My algorithm allows for the incremental and real-time calculation of the character pointer as the DIT/DAH elements comes into the uC. When a character break occurs (no tone received for longer than a DAH-time), the software simply looks up the translation in a 256-byte table. Because of our shotgun approach, the table looks like Swiss cheese with large holes throughout but that is OK since we designed the algorithm to work in this confinement and the table has no other purpose; which is to say, that packing the table elements in nice, adjacent cells provide no economy for this project and would complicate both the coding and the algorithm.
I am hopeful that I have presented a reason to think outside the traditional "box" and to investigate, experiment, and invent new approaches to old problems. This approach to mechanical Morse code decoding has shown that a decoder can be built completely in software with no external timing components or tone demodulation ICs. If you download and program your own 08M2, please be respectful of my retained commercial rights and copyrights. By publishing this article, I am hopeful that some enterprising individual will take on the project of building an appropriate noise filtering and narrow band filter for a front-end that would allow Magic Morse to be directly connected to a shortwave receiver.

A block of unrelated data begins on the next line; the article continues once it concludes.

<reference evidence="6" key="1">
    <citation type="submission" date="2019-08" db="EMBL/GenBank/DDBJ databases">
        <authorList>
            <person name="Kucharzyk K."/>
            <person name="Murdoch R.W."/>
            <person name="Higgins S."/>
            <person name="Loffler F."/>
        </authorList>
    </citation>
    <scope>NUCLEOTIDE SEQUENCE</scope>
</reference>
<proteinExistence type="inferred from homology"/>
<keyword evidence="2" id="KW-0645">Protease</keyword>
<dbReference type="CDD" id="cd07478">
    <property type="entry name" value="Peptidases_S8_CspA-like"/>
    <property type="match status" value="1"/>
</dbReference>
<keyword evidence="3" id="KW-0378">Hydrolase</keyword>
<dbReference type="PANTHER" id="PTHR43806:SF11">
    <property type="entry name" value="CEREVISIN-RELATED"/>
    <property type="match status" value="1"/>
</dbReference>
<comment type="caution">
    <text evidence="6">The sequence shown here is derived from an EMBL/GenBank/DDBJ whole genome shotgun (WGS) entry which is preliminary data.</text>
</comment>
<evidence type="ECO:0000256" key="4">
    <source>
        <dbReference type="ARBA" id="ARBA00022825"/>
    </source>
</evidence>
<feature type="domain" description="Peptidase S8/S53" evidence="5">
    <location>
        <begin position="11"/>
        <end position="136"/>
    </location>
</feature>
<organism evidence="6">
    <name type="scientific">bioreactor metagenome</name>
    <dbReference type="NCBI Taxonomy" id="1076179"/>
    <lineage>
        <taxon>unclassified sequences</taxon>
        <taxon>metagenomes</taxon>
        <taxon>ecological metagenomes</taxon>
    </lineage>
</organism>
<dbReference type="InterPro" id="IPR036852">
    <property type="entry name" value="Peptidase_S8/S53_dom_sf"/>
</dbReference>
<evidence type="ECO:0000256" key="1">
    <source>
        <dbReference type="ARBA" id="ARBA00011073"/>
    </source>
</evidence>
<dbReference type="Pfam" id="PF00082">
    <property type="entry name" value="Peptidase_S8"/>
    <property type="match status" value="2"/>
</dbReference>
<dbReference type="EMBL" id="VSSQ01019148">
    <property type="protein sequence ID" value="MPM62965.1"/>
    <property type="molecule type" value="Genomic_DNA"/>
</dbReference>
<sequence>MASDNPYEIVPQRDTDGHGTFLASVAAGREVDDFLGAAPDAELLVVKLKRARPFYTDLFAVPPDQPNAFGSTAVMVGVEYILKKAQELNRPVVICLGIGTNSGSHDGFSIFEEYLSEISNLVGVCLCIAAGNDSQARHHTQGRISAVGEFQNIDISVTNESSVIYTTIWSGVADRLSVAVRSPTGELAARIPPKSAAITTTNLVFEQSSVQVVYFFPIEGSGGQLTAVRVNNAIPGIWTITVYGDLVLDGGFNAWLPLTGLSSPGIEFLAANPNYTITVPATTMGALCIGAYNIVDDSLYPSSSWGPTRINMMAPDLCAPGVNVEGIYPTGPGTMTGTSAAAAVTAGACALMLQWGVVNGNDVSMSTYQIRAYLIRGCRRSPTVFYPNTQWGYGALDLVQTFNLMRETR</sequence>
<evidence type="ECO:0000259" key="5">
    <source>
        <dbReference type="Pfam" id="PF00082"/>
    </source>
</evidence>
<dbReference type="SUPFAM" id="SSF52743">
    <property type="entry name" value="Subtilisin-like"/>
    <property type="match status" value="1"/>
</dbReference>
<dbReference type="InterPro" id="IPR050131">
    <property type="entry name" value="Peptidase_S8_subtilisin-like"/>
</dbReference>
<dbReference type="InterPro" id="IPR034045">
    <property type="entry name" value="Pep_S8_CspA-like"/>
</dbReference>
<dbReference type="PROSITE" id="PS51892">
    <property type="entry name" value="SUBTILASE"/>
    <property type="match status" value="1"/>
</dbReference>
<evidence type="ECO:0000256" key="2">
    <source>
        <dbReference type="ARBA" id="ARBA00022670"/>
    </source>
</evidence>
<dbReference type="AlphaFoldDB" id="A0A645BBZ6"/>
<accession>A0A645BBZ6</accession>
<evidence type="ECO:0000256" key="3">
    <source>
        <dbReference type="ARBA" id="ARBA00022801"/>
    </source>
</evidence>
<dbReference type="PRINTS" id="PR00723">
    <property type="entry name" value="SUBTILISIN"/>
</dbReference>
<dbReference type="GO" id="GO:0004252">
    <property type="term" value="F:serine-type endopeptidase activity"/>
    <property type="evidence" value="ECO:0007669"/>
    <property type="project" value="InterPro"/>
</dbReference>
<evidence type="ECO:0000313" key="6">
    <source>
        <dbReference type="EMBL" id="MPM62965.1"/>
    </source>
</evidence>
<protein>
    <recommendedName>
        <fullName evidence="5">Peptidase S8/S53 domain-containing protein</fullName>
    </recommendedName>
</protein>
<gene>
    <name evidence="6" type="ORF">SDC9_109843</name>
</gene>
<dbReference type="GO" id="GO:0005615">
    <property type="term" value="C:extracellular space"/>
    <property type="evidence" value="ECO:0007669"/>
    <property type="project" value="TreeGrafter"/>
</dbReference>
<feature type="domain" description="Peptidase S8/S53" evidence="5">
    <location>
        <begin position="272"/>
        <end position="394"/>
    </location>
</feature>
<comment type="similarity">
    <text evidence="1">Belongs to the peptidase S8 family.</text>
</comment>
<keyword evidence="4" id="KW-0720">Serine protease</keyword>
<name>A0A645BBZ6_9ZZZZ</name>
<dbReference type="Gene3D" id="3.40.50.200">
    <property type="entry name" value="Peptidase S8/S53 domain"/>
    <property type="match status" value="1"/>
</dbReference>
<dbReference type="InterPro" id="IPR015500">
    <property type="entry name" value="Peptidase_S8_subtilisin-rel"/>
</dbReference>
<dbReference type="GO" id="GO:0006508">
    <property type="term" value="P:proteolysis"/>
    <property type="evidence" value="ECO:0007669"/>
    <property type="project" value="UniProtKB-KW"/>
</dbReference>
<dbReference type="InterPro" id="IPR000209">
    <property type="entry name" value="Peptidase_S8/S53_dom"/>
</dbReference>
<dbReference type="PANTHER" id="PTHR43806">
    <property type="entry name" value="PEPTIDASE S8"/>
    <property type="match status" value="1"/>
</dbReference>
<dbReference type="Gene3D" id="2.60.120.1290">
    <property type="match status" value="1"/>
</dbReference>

My lab-tested performance of Magic Morse on a PICAXE 20X2 shows that the system appears to be immune to what Hams call "fist" issues to a large degree. The chip works perfectly from 05WPM to 15WPM pure and will go over 25WPM when Farnsworth timing is utilized at around 16-17WPM.) Connect this to a simple code practice oscillator and a key and have a fantastic project to brushing up or learning Morse Code.
2011-09-29: Updated to include draft of the instruction manual and schematic.
*** Comments welcome ***
For the reader's convenience in assembly of this project, a limited number of 20X2 uC are available fully programmed with code to support a PC serial port (DB9/25) or the Scott Edwards 2x16 serial LCD or the SparkFun serial LCD, all at 9600 BAUD. Total cost, inc. USPS 3-5 day Priority Shipping for $20. Send Ray an email for info: firstname.lastname@example.org for specifics.